The traffic into and out of Utah national parks and other scenic attractions is spiraling upward out of control.
Last summer on a quick visit to Zion National Park, there were cars parked along both sides of the road for miles before the entrance, and a mile or two after the entrance. The car line to enter the park was over 30 minutes long. The road up the Virgin River toward the narrows is closed to most car traffic, and visitors are now required to take a bus. To get through the tunnels, there were also waiting lines, to sheperd RV traffic through the adits.
According to National Park Service statistics, Zion is ranked fifth on the list of the most visited national parks in the United States, behind Great Smoky Mountains, Grand Canyon, Yosemite and Rocky Mountain, with 4,295,127 visits. That was one spot higher than Yellowstone.
There is now a stoplight at the turnoff to Arches NP, and the entrance traffic frequently stretches in a long line back along the highway toward Moab. The turnoff to the “Island in the Sky” portion of Canyonlands NP is being littered by tacky private developments. And the overlooks at Bryce Canyon NP are frequently overcrowded.
Boy Scout groups have toppled a hoodoo in Goblin Valley State Park and destroyed dinosaur tracks near Red Fleet Reservoir. Pot hunters have been arrested and successfully prosecuted, and pictographs and petroglyphs have been vandalized. A county commissioner instigated an illegal 4-wheeler excursion down Recapture Canyon.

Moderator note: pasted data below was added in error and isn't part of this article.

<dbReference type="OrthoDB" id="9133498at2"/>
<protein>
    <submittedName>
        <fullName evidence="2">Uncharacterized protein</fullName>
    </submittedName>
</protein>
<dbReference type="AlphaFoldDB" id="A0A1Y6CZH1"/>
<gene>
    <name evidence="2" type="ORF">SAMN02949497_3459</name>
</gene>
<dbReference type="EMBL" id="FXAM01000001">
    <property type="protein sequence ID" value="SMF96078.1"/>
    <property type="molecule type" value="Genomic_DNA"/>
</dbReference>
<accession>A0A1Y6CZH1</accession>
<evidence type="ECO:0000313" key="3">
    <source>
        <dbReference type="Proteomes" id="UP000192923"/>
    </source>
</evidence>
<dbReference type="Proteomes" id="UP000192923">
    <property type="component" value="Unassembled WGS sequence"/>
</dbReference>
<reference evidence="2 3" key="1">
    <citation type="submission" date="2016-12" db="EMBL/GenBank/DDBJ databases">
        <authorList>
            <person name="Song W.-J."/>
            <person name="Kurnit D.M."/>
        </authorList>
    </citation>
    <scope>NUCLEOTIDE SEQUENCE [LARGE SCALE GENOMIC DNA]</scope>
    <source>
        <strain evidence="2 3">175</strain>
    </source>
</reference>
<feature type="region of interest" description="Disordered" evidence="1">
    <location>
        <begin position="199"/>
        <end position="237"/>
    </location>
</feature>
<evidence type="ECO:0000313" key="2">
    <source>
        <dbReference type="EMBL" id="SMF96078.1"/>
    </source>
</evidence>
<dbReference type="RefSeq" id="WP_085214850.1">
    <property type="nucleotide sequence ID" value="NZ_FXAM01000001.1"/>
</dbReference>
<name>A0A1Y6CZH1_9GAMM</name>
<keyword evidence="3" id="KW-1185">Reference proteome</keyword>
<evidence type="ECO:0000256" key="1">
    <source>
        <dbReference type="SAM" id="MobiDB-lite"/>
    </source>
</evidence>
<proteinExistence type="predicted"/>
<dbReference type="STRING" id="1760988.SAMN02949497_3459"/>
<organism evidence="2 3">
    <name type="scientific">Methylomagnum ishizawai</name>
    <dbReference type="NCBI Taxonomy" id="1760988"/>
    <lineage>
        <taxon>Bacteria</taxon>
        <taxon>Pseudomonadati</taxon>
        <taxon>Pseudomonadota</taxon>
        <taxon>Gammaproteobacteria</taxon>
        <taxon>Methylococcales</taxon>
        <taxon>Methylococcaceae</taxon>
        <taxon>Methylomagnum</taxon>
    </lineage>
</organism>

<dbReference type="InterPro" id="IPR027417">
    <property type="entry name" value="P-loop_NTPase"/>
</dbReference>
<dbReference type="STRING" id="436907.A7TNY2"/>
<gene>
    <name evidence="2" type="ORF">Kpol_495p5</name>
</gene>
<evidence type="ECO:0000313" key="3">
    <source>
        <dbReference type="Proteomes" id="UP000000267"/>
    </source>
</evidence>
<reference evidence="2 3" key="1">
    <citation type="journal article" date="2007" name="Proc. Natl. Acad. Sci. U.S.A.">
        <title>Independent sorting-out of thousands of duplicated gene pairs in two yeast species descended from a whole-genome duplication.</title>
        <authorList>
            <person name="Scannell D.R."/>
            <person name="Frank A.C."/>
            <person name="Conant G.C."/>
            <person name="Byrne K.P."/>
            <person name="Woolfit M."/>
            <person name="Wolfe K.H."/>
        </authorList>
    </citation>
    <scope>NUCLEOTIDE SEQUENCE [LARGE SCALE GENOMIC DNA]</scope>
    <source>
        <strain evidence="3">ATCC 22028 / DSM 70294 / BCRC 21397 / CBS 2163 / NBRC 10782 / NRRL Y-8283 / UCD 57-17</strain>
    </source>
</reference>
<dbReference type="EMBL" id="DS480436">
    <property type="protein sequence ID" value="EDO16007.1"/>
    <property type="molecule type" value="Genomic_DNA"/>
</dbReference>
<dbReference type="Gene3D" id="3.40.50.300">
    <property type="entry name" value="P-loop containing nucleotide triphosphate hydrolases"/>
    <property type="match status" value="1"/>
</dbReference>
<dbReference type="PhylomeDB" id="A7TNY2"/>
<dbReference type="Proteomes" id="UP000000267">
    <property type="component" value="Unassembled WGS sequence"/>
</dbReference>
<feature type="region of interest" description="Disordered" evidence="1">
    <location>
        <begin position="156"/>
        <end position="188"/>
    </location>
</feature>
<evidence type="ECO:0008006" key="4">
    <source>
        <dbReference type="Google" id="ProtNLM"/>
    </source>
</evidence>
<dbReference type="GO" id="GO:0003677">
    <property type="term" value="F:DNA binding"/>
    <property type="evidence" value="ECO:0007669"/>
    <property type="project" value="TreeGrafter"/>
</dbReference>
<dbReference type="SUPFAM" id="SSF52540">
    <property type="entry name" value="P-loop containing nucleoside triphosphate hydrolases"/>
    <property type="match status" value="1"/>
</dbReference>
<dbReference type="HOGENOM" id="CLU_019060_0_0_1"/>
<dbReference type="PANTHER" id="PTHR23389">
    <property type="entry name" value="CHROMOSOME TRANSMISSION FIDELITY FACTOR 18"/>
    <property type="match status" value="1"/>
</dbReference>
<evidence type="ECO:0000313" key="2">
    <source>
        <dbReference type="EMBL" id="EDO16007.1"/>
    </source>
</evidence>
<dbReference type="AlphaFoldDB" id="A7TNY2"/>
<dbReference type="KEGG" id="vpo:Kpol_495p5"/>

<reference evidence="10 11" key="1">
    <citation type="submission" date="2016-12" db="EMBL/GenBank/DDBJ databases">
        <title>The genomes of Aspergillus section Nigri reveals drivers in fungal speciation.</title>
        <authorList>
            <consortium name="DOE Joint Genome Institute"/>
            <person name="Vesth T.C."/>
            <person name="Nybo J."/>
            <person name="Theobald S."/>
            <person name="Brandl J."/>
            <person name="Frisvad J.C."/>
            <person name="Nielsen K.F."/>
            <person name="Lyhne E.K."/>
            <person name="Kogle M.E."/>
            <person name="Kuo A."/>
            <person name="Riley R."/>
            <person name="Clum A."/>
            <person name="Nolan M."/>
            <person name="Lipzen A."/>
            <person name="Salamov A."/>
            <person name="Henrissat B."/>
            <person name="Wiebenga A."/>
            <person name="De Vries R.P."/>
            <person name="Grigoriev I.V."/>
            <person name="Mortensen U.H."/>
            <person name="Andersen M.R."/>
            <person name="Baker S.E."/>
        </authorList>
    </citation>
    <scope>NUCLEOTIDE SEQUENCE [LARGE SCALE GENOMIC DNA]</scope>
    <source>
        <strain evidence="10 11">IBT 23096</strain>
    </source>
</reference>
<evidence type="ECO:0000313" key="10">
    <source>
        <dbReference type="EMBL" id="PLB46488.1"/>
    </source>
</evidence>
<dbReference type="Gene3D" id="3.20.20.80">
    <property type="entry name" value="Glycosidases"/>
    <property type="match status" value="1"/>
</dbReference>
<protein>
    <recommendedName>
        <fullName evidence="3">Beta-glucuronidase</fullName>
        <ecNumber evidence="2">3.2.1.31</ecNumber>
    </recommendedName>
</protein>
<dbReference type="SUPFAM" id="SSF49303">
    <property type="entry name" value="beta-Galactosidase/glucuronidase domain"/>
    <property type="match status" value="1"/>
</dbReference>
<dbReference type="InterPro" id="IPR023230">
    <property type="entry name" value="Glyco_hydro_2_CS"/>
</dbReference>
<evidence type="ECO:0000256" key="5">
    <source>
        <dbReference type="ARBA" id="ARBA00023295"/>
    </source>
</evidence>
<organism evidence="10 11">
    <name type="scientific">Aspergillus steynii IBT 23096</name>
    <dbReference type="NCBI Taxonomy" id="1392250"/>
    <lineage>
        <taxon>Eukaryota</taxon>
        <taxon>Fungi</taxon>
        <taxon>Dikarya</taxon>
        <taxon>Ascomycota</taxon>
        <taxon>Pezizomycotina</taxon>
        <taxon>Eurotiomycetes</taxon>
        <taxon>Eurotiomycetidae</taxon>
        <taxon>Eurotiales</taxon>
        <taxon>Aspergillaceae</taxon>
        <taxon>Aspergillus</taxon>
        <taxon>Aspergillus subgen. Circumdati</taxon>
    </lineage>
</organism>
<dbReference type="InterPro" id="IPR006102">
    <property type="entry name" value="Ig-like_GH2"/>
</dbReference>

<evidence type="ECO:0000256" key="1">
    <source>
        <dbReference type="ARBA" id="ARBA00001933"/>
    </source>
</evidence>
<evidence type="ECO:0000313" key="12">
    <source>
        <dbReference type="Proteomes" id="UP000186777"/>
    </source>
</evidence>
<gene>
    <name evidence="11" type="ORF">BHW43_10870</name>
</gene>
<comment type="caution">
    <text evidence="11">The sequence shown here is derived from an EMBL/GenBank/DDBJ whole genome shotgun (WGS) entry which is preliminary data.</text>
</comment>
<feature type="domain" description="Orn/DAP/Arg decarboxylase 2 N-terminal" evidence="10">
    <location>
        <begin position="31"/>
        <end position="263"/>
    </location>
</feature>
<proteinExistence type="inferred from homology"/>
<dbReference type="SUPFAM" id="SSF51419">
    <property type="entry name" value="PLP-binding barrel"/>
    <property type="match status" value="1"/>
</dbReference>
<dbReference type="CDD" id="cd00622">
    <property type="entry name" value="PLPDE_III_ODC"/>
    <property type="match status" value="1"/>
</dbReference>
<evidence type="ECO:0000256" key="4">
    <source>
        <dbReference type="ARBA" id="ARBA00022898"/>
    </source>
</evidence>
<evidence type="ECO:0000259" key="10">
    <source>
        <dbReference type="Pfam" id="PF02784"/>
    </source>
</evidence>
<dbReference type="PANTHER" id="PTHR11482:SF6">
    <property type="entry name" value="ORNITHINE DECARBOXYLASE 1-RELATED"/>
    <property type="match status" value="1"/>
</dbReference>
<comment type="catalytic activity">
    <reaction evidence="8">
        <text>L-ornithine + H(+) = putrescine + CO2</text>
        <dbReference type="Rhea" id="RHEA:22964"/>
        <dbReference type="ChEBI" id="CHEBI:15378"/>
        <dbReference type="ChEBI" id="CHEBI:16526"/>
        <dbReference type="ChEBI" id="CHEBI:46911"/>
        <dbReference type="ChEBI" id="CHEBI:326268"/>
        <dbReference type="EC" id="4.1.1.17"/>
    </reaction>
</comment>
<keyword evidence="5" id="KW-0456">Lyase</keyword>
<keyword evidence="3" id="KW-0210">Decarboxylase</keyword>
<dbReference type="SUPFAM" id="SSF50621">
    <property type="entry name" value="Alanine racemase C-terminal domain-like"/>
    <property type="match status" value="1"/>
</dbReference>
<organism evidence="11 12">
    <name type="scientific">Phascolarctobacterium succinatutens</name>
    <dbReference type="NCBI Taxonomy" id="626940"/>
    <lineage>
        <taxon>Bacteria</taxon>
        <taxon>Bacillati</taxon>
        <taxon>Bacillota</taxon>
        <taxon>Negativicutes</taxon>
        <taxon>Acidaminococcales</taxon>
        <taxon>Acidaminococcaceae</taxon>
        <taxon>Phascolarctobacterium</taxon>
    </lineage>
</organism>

Areas that were little known like Little Wild Horse and Bell Canyons (two of the best entry-level slot canyons on the Colorado Plateau) now are well marked, and there is a large parking lot at the entry point. So even less publicized regions of Utah are becoming crowded.
The once sleepy town of Bluff is gradually awakening, and becoming an important adventure destination. Motels and inns are expanding, restaurants are becoming more diverse. The LDS (Mormon) Church development at Fort Bluff is expanding.
I wish I had a solution. National park and state park status encourages excessive use. No protection allows unhealthy development, destructive 4-wheeler activity, and vandalism. I really don’t like the option of limiting access, but I don’t see a lot of other solutions. Better funding for the National Park Service, Forest Service, and Bureau of Land Management would help. As would improved funding for their equivalents in state government.
I do wish I could see a solution. I love Utah’s back country. My family, friends, and I have had many happy expeditions to the mountains, canyons. and deserts of Utah. But part of the fun has been the isolation.